John Shepherd-Barron, who is widely regarded as the creator of the ATM, passed away last week. NIKHIL VARMA ponders on the difference the happiness dispenser has made in our materialistic lives
Imagine being stuck in a smalltown during a trip. As nightfalls, your car refuses to start,you are running low on cashand the shady mechanic demandsa massive sum to get thevehicle up and running. You arealone and have no friends in thearea. What do you do? Simple.Locate the nearest ATM, pay themechanic to fix the car and driveaway. This situation was virtuallyimpossible a few years ago,when ATMs were yet to make amark in most of the country.
If you were planning a shorttrip away from home, you neededto visit the bank and stock upon cash to ensure that your tripwas not spent in long lines atbanks rather than on holiday.Seldom do we realise it, but theATM (automated teller machine)whose India-born inventorpassed away recently, haschanged our lives drastically.
Inspired by chocolate
John Shepherd-Barron hasbeen credited with creating thefirst widely-used machine fordebit accounts. Previous automatedmachines existed tomake deposits or access cashwith a credit card. Barron wasinspired by the concept of achocolate-vending machine andcame up with the idea in hisbath, a la Archimedes in 1967.
Before making their adventinto India nearly ten years ago,our only contact with ATM machineswere through the moviesand telly. There was the teenageJohn Connor in "Terminator 2:Judgement Day" stealing froman ATM and a character in thepopular sitcom "Friends" gettingstuck in an ATM.
The demystification of themachine happened much later,when almost overnight, ATMsbecame more numerous thanshops in neighbourhood stores.
On most modern ATMs, thecustomer is identified by insertinga plastic card with a magneticstrip or a plastic smart cardwith a chip, that contains aunique card number and somesecurity information, in simplerterms ensuring that as long asyou have a card and the PINnumber, you can get money atany time of the day, in any placewith an ATM machine.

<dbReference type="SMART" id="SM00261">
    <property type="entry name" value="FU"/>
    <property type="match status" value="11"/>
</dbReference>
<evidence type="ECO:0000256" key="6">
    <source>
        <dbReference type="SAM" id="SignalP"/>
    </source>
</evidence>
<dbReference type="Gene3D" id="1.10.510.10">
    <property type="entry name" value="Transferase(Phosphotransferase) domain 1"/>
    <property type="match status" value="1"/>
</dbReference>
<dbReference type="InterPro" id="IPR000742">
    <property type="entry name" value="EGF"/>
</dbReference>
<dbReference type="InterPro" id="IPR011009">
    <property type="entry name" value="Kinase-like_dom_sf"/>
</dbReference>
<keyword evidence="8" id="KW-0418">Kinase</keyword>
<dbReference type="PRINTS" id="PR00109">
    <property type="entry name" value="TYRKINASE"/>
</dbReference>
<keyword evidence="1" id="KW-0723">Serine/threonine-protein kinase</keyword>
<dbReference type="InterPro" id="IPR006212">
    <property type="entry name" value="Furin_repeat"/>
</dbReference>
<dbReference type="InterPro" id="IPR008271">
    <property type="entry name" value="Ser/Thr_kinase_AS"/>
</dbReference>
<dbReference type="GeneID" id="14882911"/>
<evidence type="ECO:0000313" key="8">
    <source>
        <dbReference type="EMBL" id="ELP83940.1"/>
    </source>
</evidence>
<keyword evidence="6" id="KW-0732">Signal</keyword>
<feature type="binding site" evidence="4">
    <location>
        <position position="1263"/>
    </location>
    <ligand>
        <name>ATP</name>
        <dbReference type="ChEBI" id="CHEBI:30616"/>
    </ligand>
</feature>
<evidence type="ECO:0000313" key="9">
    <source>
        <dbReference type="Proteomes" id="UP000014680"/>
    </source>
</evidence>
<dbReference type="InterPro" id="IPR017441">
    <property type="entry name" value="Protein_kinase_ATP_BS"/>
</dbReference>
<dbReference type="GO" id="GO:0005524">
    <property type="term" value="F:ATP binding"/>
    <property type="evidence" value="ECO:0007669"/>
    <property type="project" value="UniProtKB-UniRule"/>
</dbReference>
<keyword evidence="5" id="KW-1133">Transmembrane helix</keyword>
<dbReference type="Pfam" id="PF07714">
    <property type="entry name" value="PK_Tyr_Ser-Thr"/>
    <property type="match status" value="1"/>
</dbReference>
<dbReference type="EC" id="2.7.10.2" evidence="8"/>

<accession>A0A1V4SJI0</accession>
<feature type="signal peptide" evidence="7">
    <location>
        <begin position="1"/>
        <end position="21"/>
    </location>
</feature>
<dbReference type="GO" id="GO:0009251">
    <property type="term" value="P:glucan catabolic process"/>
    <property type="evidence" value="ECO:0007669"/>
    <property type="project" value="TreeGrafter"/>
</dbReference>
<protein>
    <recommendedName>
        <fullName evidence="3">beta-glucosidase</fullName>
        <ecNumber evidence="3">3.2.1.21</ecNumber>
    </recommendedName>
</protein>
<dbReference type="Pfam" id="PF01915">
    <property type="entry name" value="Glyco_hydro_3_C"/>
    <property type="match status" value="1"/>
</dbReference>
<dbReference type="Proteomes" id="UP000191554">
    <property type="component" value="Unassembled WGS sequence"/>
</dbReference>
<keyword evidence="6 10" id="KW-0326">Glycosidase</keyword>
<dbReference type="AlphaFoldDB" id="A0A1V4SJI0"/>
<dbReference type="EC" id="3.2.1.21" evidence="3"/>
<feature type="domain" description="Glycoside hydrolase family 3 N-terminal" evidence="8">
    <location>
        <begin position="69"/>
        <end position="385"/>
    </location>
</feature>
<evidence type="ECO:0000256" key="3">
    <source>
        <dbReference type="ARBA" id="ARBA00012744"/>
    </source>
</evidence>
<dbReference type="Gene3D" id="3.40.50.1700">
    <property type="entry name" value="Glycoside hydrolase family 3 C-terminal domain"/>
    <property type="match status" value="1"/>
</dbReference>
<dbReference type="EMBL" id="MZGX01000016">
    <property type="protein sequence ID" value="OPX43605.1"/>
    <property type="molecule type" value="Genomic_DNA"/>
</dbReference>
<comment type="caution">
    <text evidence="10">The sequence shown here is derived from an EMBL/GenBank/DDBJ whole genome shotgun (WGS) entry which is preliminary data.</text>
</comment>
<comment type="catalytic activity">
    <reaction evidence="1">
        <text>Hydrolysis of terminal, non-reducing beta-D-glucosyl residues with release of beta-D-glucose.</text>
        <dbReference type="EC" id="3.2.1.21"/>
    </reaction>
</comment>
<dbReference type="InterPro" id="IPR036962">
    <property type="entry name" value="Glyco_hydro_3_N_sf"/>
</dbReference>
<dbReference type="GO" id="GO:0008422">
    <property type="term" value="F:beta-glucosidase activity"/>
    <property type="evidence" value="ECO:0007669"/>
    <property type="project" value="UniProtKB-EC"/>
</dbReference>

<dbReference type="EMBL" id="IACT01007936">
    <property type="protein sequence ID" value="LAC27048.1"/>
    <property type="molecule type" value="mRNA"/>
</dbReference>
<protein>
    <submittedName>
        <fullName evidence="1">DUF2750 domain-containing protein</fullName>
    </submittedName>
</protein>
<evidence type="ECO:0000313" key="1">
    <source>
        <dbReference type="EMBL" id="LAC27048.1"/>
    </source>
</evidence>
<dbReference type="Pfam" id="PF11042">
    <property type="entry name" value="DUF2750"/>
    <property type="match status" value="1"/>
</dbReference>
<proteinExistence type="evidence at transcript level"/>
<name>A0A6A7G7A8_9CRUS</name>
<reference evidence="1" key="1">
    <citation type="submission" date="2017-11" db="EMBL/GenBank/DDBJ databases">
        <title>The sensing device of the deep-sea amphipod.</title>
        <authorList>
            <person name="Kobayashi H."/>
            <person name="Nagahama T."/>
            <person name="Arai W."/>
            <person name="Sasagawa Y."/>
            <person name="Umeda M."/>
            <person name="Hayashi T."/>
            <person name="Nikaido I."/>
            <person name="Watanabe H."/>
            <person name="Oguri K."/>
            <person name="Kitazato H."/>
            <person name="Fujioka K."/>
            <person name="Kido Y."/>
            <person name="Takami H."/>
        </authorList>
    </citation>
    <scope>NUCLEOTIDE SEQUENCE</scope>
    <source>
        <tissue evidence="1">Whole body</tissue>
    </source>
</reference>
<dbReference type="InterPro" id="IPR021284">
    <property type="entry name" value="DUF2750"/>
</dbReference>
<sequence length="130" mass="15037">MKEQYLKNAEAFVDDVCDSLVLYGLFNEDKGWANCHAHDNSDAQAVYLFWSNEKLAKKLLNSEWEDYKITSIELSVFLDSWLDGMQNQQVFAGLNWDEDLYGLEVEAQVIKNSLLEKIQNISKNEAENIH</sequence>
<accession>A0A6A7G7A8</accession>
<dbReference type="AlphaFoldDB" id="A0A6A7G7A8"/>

Gone are the days, when onehad to stand in long queues inbanks, fill in withdrawal slips,wait for your turn, as the allpowerfulclerk processed yourrequest, gave you a token, whichyou would take and proceed tothe next counter where the tellerhanded you your money inthe denomination you specifiedat the back of the withdrawalslip or cheque. Mithun, an ITprofessional says, "I rememberwaiting at banks for cash. Theadvent of ATMs has simplifiedthe process a great deal. It notonly saves time, but allows youto deposit or withdraw cash atany time in the day."
Over the past decade, ATM'shave become an integral part oflife in urban India, especiallyamong students. "I do not haveto depend on my local guardiansor friends if I need money. I justneed to go to the nearest ATMand withdraw the amount Ineed," says Ritwik, a studentpursuing a management coursein the city. He adds, "The onlyproblem is that I often tend tooverdraw."
The utilities offered by ATMshave also increased manifold."When it started off, many machinesdid not offer facilities todeposit money and had restrictionson the amount of cash thatcould be withdrawn. A small feewas also imposed on peoplewithdrawing from other bankATMs," says Raghunath, a bankofficer at HDFC bank. "Facilitiessuch as depositing money,using it to recharge mobilephones etc are recent additionsthat have added to the ease ofservice at ATMs."
He contends, "The true worthof the ATM will be realisedwhen it reaches rural areas aswell. It will ensure that bankingbecomes simpler and may in thelong run make people independentabout managing theirfinances."
Some thorns too
However, as with all technology,it is not quite a bed of rosesall the way. Though most ATMshave swipe card technology,those that require users to insertcards are often known togobble up cards or make incorrecttransactions. As Venugopal,an accountant at WW Shippingpoints out, "Once I lost my cardat another bank's ATM. I had towrite numerous letters and visitboth banks many times, beforemy card could be returned."
Instances of ATM's processingthe transaction, without dispensingcash is also an issue thatmany users face.
Some customers face problemswhen the machine takesback the cash, if one does nottake it out in a specified timelimit.
Bharat, a sales executive atOracle contends, "I lost nearlyRs. 1,500 in the process. It tookme numerous phone calls and aweek before the money wascredited back to the account."
On these issues, Raghunathcontends, "You have to acceptthat it is a machine and doessuffer from occasional glitches.In case of any error, the banksdo ensure that no customer isput to inconvenience. As far assecurity is concerned, it is one ofthe most secure transactions onthe planet.
When he launched the machinein 1967, Barron would nothave realised that his inventionmay at a later date herald thebeginning of the end of hardcash.
An ATM is probably theeasiest and secure mannerof conducting financialtransactions
It allows you access tomoney anywhere and roundthe clock
It has ensured that one cantravel without hugeamounts of hard cash